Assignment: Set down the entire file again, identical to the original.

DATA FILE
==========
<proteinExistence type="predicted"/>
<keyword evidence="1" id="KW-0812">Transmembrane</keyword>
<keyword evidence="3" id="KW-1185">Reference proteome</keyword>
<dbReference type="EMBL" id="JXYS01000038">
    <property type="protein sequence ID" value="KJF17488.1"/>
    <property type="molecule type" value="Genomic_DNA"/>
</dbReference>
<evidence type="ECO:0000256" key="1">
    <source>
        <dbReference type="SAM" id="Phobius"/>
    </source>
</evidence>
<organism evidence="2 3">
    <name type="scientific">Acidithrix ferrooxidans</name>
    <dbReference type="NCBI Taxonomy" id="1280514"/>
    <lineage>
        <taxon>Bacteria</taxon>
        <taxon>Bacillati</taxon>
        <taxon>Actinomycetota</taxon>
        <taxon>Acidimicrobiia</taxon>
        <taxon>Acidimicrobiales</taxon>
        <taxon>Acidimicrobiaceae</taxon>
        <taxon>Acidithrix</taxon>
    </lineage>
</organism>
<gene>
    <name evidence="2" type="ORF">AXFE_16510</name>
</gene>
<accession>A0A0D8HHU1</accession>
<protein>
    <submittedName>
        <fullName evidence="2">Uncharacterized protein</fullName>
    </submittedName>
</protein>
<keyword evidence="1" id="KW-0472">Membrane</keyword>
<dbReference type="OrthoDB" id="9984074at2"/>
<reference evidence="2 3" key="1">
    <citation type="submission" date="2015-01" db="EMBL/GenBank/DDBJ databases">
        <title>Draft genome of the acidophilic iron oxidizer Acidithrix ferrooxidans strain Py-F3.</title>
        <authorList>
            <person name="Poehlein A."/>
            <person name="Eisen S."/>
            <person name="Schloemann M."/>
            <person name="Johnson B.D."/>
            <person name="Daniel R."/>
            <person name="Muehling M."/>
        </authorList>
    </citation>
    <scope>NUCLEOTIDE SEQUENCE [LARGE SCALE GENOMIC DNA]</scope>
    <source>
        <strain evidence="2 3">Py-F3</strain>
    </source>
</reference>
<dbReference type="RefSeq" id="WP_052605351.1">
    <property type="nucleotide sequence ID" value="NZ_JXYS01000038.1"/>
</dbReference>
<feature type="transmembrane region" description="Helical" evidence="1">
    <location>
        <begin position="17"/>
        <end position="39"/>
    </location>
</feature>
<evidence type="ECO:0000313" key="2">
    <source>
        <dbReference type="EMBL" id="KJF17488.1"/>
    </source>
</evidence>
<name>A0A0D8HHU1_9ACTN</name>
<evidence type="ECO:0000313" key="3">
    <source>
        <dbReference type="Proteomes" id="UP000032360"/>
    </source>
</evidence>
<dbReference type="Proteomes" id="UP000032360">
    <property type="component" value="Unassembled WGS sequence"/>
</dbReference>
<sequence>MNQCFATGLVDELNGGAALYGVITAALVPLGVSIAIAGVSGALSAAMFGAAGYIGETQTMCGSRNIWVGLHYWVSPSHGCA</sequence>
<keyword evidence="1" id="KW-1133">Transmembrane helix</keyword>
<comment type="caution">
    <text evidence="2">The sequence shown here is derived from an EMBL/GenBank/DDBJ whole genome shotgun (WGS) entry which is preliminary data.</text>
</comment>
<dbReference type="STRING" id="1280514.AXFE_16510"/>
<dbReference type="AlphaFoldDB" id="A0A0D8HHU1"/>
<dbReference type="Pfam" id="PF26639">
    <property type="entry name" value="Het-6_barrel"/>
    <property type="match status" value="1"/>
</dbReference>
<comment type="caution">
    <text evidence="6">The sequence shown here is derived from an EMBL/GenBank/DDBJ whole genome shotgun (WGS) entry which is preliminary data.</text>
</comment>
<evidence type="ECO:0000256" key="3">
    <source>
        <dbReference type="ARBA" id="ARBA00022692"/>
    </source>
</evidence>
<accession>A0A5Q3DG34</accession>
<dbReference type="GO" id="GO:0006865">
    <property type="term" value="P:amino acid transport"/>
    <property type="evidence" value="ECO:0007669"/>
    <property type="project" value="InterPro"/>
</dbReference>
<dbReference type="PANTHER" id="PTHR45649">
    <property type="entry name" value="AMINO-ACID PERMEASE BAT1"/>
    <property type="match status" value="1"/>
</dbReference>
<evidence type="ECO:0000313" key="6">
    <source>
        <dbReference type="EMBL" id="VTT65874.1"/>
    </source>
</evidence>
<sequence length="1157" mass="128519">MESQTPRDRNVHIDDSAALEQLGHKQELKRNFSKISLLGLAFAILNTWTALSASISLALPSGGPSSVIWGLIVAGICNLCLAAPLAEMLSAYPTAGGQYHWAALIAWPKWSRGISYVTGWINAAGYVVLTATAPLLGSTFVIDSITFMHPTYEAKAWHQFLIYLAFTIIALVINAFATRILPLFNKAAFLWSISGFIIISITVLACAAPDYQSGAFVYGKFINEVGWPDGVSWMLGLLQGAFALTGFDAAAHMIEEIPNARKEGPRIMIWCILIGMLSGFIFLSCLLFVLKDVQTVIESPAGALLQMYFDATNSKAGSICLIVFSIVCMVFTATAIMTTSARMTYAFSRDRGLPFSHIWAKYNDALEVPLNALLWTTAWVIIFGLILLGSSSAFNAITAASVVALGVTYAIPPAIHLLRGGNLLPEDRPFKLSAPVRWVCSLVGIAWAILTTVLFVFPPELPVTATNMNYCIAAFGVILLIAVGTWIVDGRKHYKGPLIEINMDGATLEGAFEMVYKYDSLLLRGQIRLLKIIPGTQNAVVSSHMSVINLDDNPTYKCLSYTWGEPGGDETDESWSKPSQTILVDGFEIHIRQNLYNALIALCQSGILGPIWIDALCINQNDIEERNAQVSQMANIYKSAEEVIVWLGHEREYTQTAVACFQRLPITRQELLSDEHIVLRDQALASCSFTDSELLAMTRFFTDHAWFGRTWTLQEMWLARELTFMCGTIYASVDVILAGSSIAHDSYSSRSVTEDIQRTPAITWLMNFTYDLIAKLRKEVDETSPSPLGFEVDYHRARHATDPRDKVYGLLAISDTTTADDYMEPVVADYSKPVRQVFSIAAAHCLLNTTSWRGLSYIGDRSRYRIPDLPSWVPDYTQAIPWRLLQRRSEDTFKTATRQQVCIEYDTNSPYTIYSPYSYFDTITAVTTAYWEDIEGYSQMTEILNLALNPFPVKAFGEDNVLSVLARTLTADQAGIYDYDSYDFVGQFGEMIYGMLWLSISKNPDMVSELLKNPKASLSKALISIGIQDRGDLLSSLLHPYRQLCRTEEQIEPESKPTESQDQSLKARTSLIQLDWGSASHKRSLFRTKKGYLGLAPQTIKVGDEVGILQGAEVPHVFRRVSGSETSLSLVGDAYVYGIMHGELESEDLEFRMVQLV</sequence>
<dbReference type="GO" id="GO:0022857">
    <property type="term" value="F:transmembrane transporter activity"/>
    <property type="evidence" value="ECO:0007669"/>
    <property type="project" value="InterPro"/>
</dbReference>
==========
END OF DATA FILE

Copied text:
<proteinExistence type="predicted"/>
<keyword evidence="1" id="KW-0812">Transmembrane</keyword>
<keyword evidence="3" id="KW-1185">Reference proteome</keyword>
<dbReference type="EMBL" id="JXYS01000038">
    <property type="protein sequence ID" value="KJF17488.1"/>
    <property type="molecule type" value="Genomic_DNA"/>
</dbReference>
<evidence type="ECO:0000256" key="1">
    <source>
        <dbReference type="SAM" id="Phobius"/>
    </source>
</evidence>
<organism evidence="2 3">
    <name type="scientific">Acidithrix ferrooxidans</name>
    <dbReference type="NCBI Taxonomy" id="1280514"/>
    <lineage>
        <taxon>Bacteria</taxon>
        <taxon>Bacillati</taxon>
        <taxon>Actinomycetota</taxon>
        <taxon>Acidimicrobiia</taxon>
        <taxon>Acidimicrobiales</taxon>
        <taxon>Acidimicrobiaceae</taxon>
        <taxon>Acidithrix</taxon>
    </lineage>
</organism>
<gene>
    <name evidence="2" type="ORF">AXFE_16510</name>
</gene>
<accession>A0A0D8HHU1</accession>
<protein>
    <submittedName>
        <fullName evidence="2">Uncharacterized protein</fullName>
    </submittedName>
</protein>
<keyword evidence="1" id="KW-0472">Membrane</keyword>
<dbReference type="OrthoDB" id="9984074at2"/>
<reference evidence="2 3" key="1">
    <citation type="submission" date="2015-01" db="EMBL/GenBank/DDBJ databases">
        <title>Draft genome of the acidophilic iron oxidizer Acidithrix ferrooxidans strain Py-F3.</title>
        <authorList>
            <person name="Poehlein A."/>
            <person name="Eisen S."/>
            <person name="Schloemann M."/>
            <person name="Johnson B.D."/>
            <person name="Daniel R."/>
            <person name="Muehling M."/>
        </authorList>
    </citation>
    <scope>NUCLEOTIDE SEQUENCE [LARGE SCALE GENOMIC DNA]</scope>
    <source>
        <strain evidence="2 3">Py-F3</strain>
    </source>
</reference>
<dbReference type="RefSeq" id="WP_052605351.1">
    <property type="nucleotide sequence ID" value="NZ_JXYS01000038.1"/>
</dbReference>
<feature type="transmembrane region" description="Helical" evidence="1">
    <location>
        <begin position="17"/>
        <end position="39"/>
    </location>
</feature>
<evidence type="ECO:0000313" key="2">
    <source>
        <dbReference type="EMBL" id="KJF17488.1"/>
    </source>
</evidence>
<name>A0A0D8HHU1_9ACTN</name>
<evidence type="ECO:0000313" key="3">
    <source>
        <dbReference type="Proteomes" id="UP000032360"/>
    </source>
</evidence>
<dbReference type="Proteomes" id="UP000032360">
    <property type="component" value="Unassembled WGS sequence"/>
</dbReference>
<sequence>MNQCFATGLVDELNGGAALYGVITAALVPLGVSIAIAGVSGALSAAMFGAAGYIGETQTMCGSRNIWVGLHYWVSPSHGCA</sequence>
<keyword evidence="1" id="KW-1133">Transmembrane helix</keyword>
<comment type="caution">
    <text evidence="2">The sequence shown here is derived from an EMBL/GenBank/DDBJ whole genome shotgun (WGS) entry which is preliminary data.</text>
</comment>
<dbReference type="STRING" id="1280514.AXFE_16510"/>
<dbReference type="AlphaFoldDB" id="A0A0D8HHU1"/>
<dbReference type="Pfam" id="PF26639">
    <property type="entry name" value="Het-6_barrel"/>
    <property type="match status" value="1"/>
</dbReference>
<comment type="caution">
    <text evidence="6">The sequence shown here is derived from an EMBL/GenBank/DDBJ whole genome shotgun (WGS) entry which is preliminary data.</text>
</comment>
<evidence type="ECO:0000256" key="3">
    <source>
        <dbReference type="ARBA" id="ARBA00022692"/>
    </source>
</evidence>
<accession>A0A5Q3DG34</accession>
<dbReference type="GO" id="GO:0006865">
    <property type="term" value="P:amino acid transport"/>
    <property type="evidence" value="ECO:0007669"/>
    <property type="project" value="InterPro"/>
</dbReference>
<dbReference type="PANTHER" id="PTHR45649">
    <property type="entry name" value="AMINO-ACID PERMEASE BAT1"/>
    <property type="match status" value="1"/>
</dbReference>
<evidence type="ECO:0000313" key="6">
    <source>
        <dbReference type="EMBL" id="VTT65874.1"/>
    </source>
</evidence>
<sequence length="1157" mass="128519">MESQTPRDRNVHIDDSAALEQLGHKQELKRNFSKISLLGLAFAILNTWTALSASISLALPSGGPSSVIWGLIVAGICNLCLAAPLAEMLSAYPTAGGQYHWAALIAWPKWSRGISYVTGWINAAGYVVLTATAPLLGSTFVIDSITFMHPTYEAKAWHQFLIYLAFTIIALVINAFATRILPLFNKAAFLWSISGFIIISITVLACAAPDYQSGAFVYGKFINEVGWPDGVSWMLGLLQGAFALTGFDAAAHMIEEIPNARKEGPRIMIWCILIGMLSGFIFLSCLLFVLKDVQTVIESPAGALLQMYFDATNSKAGSICLIVFSIVCMVFTATAIMTTSARMTYAFSRDRGLPFSHIWAKYNDALEVPLNALLWTTAWVIIFGLILLGSSSAFNAITAASVVALGVTYAIPPAIHLLRGGNLLPEDRPFKLSAPVRWVCSLVGIAWAILTTVLFVFPPELPVTATNMNYCIAAFGVILLIAVGTWIVDGRKHYKGPLIEINMDGATLEGAFEMVYKYDSLLLRGQIRLLKIIPGTQNAVVSSHMSVINLDDNPTYKCLSYTWGEPGGDETDESWSKPSQTILVDGFEIHIRQNLYNALIALCQSGILGPIWIDALCINQNDIEERNAQVSQMANIYKSAEEVIVWLGHEREYTQTAVACFQRLPITRQELLSDEHIVLRDQALASCSFTDSELLAMTRFFTDHAWFGRTWTLQEMWLARELTFMCGTIYASVDVILAGSSIAHDSYSSRSVTEDIQRTPAITWLMNFTYDLIAKLRKEVDETSPSPLGFEVDYHRARHATDPRDKVYGLLAISDTTTADDYMEPVVADYSKPVRQVFSIAAAHCLLNTTSWRGLSYIGDRSRYRIPDLPSWVPDYTQAIPWRLLQRRSEDTFKTATRQQVCIEYDTNSPYTIYSPYSYFDTITAVTTAYWEDIEGYSQMTEILNLALNPFPVKAFGEDNVLSVLARTLTADQAGIYDYDSYDFVGQFGEMIYGMLWLSISKNPDMVSELLKNPKASLSKALISIGIQDRGDLLSSLLHPYRQLCRTEEQIEPESKPTESQDQSLKARTSLIQLDWGSASHKRSLFRTKKGYLGLAPQTIKVGDEVGILQGAEVPHVFRRVSGSETSLSLVGDAYVYGIMHGELESEDLEFRMVQLV</sequence>
<dbReference type="GO" id="GO:0022857">
    <property type="term" value="F:transmembrane transporter activity"/>
    <property type="evidence" value="ECO:0007669"/>
    <property type="project" value="InterPro"/>
</dbReference>